Merlex’s Antiqua I product used in a retail store. The application was done by John Moss of Moss Art Studio.


The first product I saw applied was by Vella and manufactured by Specialized Building Products. The newest product addition is a hybrid of a Level 5 gypsum wallboard skim coat and a veneer plaster (this is my personal definition). The product is primarily designed for spray application but can be trowel applied to a gypsum wallboard with treated joints or other properly prepared surfaces. While the product is approved for application over a Level 3 finish, existing painted orange peel or knockdown surfaces for optimum results, I would recommend it be applied over a Level 4 finish. I have seen it done both ways and the application over the Level 4 was pretty amazing as it provided a smooth abuse-resistant Level 5 finish. The machine used at the test wall was an affordable airless type sprayer. The operation took two passes and was immediately wiped down with large 12-inch drywall knives. The tool blade lines were left and let set for a few minutes and then wiped down to leave a smooth, slick, blemish-free finish (water could be sprayed if needed).

The product comes pre-blended in a bucket, sets slowly, can be lightly sanded but is not required, and when fully cured, gives you a hard and abuse-resistant finish that can be painted. The product can also be pre-tinted in a variety of colors. The folks at Vella seem to have the makings of a good product and are presently marketing it under a couple names as it is a blend between the traditional Level 5 finish for drywall and a veneer plaster. The product is being introduced with two names, Level Wall-5 and Vella Veneer Plaster-one for the East Coast and one for the West Coast. I would recommend that if you want an abuse resistant Level 5, you should check out the YouTube videos posted on the Vella Web site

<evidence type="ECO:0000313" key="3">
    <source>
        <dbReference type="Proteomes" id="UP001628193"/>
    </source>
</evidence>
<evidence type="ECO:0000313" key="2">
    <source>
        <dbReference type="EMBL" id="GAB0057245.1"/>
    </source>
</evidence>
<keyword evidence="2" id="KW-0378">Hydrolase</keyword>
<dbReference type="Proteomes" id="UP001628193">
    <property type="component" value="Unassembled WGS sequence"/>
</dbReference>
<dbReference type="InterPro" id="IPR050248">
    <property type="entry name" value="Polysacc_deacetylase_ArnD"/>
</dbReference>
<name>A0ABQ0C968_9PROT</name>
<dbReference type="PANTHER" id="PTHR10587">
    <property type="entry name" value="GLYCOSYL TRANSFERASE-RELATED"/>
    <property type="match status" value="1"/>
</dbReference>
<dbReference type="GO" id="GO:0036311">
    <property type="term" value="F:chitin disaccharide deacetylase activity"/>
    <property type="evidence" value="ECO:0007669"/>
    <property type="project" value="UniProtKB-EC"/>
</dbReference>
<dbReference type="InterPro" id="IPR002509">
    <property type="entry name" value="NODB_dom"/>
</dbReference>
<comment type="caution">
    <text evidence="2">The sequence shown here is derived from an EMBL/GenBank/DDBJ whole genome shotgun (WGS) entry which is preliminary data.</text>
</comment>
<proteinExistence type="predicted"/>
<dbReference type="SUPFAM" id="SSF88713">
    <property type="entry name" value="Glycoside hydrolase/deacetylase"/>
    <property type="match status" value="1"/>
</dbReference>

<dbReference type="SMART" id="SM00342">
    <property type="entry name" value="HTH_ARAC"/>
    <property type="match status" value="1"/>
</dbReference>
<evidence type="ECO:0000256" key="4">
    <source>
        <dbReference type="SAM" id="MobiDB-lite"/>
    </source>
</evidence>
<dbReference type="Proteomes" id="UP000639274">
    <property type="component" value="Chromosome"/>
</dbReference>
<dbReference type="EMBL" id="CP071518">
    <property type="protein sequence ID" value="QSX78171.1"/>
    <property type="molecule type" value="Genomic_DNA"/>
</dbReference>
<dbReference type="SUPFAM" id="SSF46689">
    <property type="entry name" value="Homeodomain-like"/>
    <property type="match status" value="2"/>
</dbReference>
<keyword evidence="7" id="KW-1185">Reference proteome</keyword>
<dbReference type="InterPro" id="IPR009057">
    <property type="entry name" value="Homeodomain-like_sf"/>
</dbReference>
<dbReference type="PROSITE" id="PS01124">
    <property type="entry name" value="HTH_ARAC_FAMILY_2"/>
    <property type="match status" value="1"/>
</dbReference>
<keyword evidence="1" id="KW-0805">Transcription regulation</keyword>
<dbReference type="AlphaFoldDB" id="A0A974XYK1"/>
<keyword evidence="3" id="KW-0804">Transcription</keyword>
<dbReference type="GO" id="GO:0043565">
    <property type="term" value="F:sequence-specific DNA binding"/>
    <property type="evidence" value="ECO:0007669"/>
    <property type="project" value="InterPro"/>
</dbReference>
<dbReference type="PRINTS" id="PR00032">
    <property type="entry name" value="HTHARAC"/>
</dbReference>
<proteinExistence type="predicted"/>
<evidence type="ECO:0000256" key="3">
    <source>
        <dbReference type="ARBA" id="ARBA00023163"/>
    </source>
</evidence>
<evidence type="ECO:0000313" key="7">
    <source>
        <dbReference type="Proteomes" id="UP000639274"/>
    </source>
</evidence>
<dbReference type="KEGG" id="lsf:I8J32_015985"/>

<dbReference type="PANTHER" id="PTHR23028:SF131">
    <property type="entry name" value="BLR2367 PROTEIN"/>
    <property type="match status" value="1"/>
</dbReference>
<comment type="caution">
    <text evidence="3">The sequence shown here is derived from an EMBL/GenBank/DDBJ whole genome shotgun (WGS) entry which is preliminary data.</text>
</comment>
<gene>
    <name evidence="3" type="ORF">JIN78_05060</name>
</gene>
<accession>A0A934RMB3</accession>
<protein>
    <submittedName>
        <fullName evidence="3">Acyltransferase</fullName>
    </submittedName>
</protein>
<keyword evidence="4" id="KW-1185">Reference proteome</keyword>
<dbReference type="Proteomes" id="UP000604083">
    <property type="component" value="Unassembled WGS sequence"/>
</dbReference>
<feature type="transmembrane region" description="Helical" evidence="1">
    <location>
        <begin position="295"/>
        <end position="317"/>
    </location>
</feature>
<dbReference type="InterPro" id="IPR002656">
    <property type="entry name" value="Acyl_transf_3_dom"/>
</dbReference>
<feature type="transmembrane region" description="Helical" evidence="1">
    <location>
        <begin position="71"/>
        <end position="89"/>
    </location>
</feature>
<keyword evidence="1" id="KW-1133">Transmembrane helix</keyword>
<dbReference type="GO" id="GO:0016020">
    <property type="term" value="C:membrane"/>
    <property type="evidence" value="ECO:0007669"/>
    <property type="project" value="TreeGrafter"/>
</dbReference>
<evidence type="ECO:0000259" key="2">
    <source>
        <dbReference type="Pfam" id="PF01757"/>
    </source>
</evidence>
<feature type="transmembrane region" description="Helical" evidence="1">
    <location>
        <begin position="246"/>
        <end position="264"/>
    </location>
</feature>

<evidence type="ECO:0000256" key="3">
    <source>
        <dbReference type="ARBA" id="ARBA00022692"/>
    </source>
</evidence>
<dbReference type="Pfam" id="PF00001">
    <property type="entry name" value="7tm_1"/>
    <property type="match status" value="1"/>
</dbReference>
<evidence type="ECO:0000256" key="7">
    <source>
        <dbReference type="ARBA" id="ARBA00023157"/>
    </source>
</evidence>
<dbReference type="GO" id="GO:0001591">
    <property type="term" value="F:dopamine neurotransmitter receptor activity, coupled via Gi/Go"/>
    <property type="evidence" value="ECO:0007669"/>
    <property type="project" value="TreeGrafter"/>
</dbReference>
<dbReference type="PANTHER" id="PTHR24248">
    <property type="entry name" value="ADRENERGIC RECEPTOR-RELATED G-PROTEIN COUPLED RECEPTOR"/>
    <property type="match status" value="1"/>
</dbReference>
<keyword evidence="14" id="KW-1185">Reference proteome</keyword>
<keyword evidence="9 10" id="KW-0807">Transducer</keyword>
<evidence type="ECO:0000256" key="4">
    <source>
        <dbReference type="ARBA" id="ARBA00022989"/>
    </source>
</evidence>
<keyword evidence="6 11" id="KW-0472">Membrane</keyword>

The East Coast marketed product Vella Venetian Plaster System’s Level Wall-5 (Vella Veneer Plaster as marketed in the West Coast) is seen on the far right. This product is a smooth wall system with zero sanding.


Variance Acrylic Finishes is a unique product line with a full offering of affordable acrylic-based Venetian plasters that have proven to do some amazing things in their own right. The newest additions are Armourtone and Omnicoat. Armourtone is a spray-applied product (unlike their more traditional line of trowel applied plasters) yet provides a very abuse resistant finish. Armourtone has a wide range of texture possibilities, from imperfect smooth, orange peel to a more conventional knockdown. The product line comes in 24 standard colors and sets in about two hours with a full cure in two weeks.

Omnicoat is a high build surface leveler that was designed to be applied over those lovely rough textures that were so popular for decades to create a smooth finish with very little surface preparation. Omnicoat can be applied over a variety of properly prepared substrates, integrally colored or painted. Omnicoat is also a basecoat for the company’s line of Venetian plasters. Check out the Variance Web site for live product demonstrations in your area